The Baron Award
by
The late John Von Kannon (Heritage Foundation/YouTube screenshot)

These remarks were prepared for delivery at the spring meeting of the Philadelphia Society in St. Louis, Missouri, on March 28, 2020. The meeting was canceled due to the ongoing crisis.

In the late summer of 2015, I called John Von Kannon to say goodbye. His prognosis had turned from bad to bleak, and I could delay no longer.

It was not the first time for either of us. Some decades earlier, when another affliction seemed to have gotten the best of him, I had called to say goodbye. We were young then and unpracticed in such matters. Our conversation was brief and mawkish. In 2015, it was open, or at least more so, and purposeful.

I told John that Jane and I wished to honor him in some way that would perdure. He seemed to brighten a bit. I suggested that we embed the honor in a congenial organization, one that might tend to his legacy over the years.

There was no shortage of possibilities. John was a joiner, an irresponsible, promiscuous joiner. My first thought, naturally, was the Heritage Foundation. In the interval between his two ordeals by cancer, John had raised more than a billion dollars for what had been, when he arrived, a start-up think tank. John responded crisply, “No. We’ve sold naming rights to everything but the urinals.”

I threw out some more names. When I mentioned the Philadelphia Society, he lit up: “Yes! I love those guys. They’re all smarter than I am.”

John then asked what the honor would be for. I replied that we should reward members for being John Von Kannon-like. He seemed to approve. I improvised some language, we dickered a bit, and then agreed to the following formulation:

The Baron Award has been established to recognize each year a member of the Philadelphia Society who most faithfully exemplifies, in word and deed, the good fellowship, personal loyalty, intellectual integrity, and moral courage of our beloved friend and colleague, John Von Kannon.

John had filed off some of my more extravagant prose. Not all, but some. He was a humble man, but not mortifyingly so. I should also note that John insisted on one edit. He had moved the phrase “good fellowship” from the caboose, where I had stationed it, to the front of the train.

And so, thanks to the ministrations of Lenore Ealy, Ed Feulner, and the powers that be at Philly Soc, it came to pass. To this day, the winners of the Baron Award have been uncannily John Von Kannon-like.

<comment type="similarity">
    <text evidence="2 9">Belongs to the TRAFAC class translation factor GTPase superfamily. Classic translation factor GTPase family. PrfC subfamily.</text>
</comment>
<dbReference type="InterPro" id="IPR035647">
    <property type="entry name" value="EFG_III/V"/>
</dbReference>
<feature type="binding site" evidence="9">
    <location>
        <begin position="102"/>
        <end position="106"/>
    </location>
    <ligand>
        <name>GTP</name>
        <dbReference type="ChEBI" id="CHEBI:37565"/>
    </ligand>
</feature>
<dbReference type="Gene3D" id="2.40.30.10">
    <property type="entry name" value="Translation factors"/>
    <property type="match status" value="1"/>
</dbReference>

But I have to admit, at this remove, that the words describing the award no longer seem up to the job. They are rote and lifeless. They were, after all, composed under the ultimate deadline pressure. They might be fine for a lifetime achievement award, that is, but not for our purpose, which is to celebrate John not for what he did, which was prodigious, but for who he was, which was singular.

So let me add a personal gloss, to which I invite additions, before memories fade, from those of you lucky enough to have known him.

What kind of a man was John Von Kannon?

  • He was the first to call when a friend stumbled, either personally or professionally. He called not to commiserate, but to help.
  • He would rise from a sickbed, even a terminal sickbed, to pass along a story he knew you would find delicious.
  • He was a convert to Rome who fell in love with a Jewish girl and became a Catholic mensch.
  • He took it as his personal responsibility to recover allies wounded on the field of political battle.
  • He would flirt shamelessly with your wife, but only in your presence. You could trust him to escort her to Paris and back.
  • At first a believer in our cause — widely read and deeply thoughtful — only later did he think of becoming a salesman for it.
  • He was delighted, openly delighted, to notice when you had chosen to join his circle of friends, even when it had been he who had done the choosing.
  • He bragged endlessly on his wife and kids, but in a way that caused you to like them and cherish him.
  • And, oh yes, he could separate a donor from a large check and leave him or her wishing it had been larger.
  • He was the friend everybody should have and almost nobody does.

That was John Von Kannon. The Baron.

Neal B. Freeman is a longtime contributor to TheAmerican Spectator.

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